If the Cyprus talks proceed as planned, Presidents Akinci and Anastasiades could be negotiating one of the most problematic issues in the talks – territory.
Writing in Cyprus Weekly, freelance journalist Esra Aygin says that most of the technical work on governance, property, the economy and EU affairs has been completed by the two chief negotiators – Ozdil Nami and Andreas Mavroyiannis.
She writes that on the issue of the rotating presidency, the main sticking point is how long the Turkish Cypriot president holds office. The Greek Cypriots want a ratio of four to one, while the Turkish Cypriots want to hold office for a minimum of two years.
The intention is to use the next eight meetings scheduled for this month to conclude the aforementioned topics but with a special focus on governance and property.
“The negotiations will then move on to the next level, which will be handled by the leaders themselves,” a source said.
Mavroyiannis has his own personal deadline, as he is leaving for the US to stand for the post of president of the UN General Assembly at the end of May.
Aygin writes that considerable progress has been made on property and for the first time ever, the two sides have produced a joint paper on the property chapter.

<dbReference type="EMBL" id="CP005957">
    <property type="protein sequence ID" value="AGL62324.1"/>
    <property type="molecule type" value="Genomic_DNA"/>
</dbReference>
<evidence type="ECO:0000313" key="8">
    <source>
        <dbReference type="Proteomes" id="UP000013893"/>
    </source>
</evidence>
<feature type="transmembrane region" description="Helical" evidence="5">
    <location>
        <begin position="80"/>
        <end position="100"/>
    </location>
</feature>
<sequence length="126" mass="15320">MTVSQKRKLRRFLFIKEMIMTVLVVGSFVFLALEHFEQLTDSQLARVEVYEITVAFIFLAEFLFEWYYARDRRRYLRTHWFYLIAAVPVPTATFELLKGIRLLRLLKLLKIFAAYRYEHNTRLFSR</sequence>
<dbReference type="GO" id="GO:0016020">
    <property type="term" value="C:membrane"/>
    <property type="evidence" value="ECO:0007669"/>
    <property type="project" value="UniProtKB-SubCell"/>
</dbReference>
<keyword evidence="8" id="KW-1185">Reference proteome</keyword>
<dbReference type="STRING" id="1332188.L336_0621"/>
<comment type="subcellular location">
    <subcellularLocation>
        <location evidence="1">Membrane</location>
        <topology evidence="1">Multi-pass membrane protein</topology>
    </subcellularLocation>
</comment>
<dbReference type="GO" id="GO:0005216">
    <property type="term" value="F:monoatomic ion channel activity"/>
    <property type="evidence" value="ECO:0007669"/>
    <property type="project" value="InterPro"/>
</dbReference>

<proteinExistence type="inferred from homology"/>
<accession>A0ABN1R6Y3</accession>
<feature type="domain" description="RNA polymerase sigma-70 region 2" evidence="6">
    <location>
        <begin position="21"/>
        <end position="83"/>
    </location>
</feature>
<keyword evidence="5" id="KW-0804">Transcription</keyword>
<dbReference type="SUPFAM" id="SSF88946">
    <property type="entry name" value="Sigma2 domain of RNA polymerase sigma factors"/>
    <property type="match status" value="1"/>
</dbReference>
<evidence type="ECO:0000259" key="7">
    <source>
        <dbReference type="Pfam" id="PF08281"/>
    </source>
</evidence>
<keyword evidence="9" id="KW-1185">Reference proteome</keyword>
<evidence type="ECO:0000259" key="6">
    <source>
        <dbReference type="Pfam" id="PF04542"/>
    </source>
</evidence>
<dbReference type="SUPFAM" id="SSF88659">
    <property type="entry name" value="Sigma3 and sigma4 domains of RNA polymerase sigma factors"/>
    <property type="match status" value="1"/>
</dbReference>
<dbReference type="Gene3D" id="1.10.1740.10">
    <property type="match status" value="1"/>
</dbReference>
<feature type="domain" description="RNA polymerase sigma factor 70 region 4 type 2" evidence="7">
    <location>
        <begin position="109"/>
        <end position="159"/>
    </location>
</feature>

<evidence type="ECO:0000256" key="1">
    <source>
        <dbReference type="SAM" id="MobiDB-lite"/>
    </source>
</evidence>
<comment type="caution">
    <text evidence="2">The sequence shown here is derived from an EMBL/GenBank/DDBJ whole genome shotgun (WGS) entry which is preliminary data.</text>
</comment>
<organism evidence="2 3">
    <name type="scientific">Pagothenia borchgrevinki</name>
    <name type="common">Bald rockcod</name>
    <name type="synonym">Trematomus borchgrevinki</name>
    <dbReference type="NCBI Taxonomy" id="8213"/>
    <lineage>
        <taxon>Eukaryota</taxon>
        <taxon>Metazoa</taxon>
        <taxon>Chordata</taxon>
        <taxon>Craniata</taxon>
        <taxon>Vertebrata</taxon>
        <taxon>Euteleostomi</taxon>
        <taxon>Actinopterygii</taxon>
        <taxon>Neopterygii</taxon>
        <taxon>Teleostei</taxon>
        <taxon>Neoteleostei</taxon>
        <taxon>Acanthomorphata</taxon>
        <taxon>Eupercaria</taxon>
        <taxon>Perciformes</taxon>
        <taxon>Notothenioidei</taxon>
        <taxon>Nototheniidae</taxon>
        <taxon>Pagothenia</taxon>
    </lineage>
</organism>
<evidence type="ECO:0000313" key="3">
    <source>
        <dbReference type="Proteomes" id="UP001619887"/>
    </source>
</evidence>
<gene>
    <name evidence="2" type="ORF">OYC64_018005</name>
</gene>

Broad agreement has been reached on definitions including ‘current user,’ and who can claim which remedy, such as, reinstatement, compensation, exchange and under what conditions. Currently both sides are working on the precise definition of ‘emotional attachment’, which will be one of the criteria applied to solve the property issue.
If sufficient agreement on territory is reached by the two presidents, then they will meet with the three guarantor powers, Greece, Turkey and the UK to negotiate the final chapter, which covers security and guarantees.
Backstage diplomacy has laid the groundwork for general consensus between the sides that there will need to be some alterations to the current system, so that both communities can feel secure. Ideas being floated are such as, increased involvement by the UN in security plans and enhanced focus on the Treaty of Alliance and less on the Treaty of Guarantee.
Given that summer and Christmas holidays will claim a chunk of negotiating time, the months of June and July will be critical to a successful outcome of the Cyprus negotiations, Aygin concludes.